UK Trade and Investment (UKTI) is supporting a trade fair hosted by the Dubai police this week, despite widespread use of police torture in the UAE.
The event, the Emirates Security Exhibition and Conference (Emsec), is said by its organizers to be ‘designed to support and encourage UK exports’. It is officially hosted by the Dubai police, though UKTI has organized a reception at the British embassy in Dubai for UK companies taking part.
Human rights organization Reprieve – which assists British and other victims of police torture in the Emirates – has previously raised concerns with UKTI about its support for the event. Reprieve's research has found that some 75 per cent of prisoners in Dubai Central Jail reported having been tortured into 'confessing'. They include British citizens who say they were subjected to electric shocks. Despite this, a recommended ‘product requirement list’ given to UK companies ahead of this week’s event included the category 'Public Order Equipment – Electronic'.
British student Ahmad Zeidan, from Reading, was arrested and tortured in December 2013, and was eventually convicted on the sole basis of a ‘confession’ he signed in Arabic – a language he neither reads nor writes. Ahmad, who initially faced a potential death sentence, recently learned that he was not included in a royal pardon that saw hundreds of other prisoners freed – despite his requests to the UK Foreign Office to support his case.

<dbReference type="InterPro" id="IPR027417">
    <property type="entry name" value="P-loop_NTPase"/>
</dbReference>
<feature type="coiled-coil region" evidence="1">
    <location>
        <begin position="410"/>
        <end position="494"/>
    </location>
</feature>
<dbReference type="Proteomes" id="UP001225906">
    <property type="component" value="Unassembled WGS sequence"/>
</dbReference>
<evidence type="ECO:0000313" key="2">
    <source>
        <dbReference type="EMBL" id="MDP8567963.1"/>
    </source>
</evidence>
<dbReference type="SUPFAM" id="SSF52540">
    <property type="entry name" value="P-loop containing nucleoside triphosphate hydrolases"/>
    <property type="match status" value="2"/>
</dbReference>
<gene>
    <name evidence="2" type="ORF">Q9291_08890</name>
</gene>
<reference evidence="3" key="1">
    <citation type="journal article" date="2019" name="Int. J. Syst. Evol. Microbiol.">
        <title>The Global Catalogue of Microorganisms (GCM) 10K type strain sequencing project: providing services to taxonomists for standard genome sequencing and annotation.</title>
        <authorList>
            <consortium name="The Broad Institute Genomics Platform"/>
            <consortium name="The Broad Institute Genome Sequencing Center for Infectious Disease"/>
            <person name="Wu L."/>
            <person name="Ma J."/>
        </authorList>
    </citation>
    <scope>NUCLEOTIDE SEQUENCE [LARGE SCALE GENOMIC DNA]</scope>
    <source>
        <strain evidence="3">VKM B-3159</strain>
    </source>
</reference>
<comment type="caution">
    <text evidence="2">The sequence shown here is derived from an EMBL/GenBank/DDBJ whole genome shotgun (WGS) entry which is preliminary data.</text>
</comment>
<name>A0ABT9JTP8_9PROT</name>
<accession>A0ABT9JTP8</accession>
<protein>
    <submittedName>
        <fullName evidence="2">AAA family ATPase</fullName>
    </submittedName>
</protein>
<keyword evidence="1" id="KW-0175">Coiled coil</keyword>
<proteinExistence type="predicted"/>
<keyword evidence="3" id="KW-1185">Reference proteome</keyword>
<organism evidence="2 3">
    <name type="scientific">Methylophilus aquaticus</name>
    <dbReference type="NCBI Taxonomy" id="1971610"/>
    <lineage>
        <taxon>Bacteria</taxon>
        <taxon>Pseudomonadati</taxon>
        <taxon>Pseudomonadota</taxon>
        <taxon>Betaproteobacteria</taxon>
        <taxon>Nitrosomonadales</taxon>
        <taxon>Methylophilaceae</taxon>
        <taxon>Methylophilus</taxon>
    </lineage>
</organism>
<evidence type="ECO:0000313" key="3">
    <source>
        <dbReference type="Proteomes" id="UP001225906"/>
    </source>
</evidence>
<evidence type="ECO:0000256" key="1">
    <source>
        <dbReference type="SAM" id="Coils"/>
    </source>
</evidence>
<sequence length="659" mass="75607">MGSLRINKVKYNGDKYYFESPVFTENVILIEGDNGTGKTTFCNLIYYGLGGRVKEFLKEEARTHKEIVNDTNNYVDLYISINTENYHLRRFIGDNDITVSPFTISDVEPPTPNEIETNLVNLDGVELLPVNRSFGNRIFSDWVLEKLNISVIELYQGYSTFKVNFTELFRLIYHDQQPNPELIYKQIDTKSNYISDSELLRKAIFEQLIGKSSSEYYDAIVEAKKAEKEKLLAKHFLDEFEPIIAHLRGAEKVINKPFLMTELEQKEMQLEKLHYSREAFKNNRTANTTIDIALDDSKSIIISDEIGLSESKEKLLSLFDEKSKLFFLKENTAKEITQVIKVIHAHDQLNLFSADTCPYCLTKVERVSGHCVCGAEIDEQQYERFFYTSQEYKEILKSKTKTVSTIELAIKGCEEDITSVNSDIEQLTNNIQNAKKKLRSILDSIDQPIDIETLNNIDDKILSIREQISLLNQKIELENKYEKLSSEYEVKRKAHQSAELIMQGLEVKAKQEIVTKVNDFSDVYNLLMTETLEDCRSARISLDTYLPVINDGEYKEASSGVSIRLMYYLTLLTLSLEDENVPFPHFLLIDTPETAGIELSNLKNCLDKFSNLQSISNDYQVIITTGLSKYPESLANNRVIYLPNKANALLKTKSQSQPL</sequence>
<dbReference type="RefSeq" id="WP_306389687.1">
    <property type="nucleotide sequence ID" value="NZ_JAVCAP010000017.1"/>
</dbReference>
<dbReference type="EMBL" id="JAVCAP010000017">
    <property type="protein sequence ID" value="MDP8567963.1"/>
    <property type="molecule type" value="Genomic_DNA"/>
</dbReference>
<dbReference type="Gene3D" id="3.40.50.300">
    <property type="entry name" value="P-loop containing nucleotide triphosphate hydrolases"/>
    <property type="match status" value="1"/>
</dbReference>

A 2013 UKTI strategy document unearthed by Reprieve lists security export events such as Emsec as a new priority for the Government, and a Reprieve Freedom of Information request has revealed that last year the government spent £12,000 on encouraging British companies to attend.
The event comes as the UAE was expected to secure re-relection to the United Nations Human Rights Council, in a vote today. In a submission to the body in support of their bid, Emirati representatives said: “Our wish to serve a second term on this esteemed body reflects our view that societies that uphold human rights are more resilient, more sustainable and more secure.”
Commenting, Maya Foa, head of the death penalty team at Reprieve, said: "The Emirati authorities have boasted to the UN about their human rights record, but the reality is dismal. the UAE systematically uses torture to secure convictions - and death sentences - based on bogus statements. British student Ahmad Zeidan is still languishing in prison after he was forced to sign one of these 'confessions'. Instead of lending UK support to the Emirati police responsible for his torture, the British Government should make clear that we want no part in such abuses - and should demand the release of victims like Ahmad without delay."
Further information on Ahmad Zeidan's case can be found at the Reprieve website, while Reprieve's research into police torture in the UAE can be found here.
Source: Reprieve, October 28, 2015
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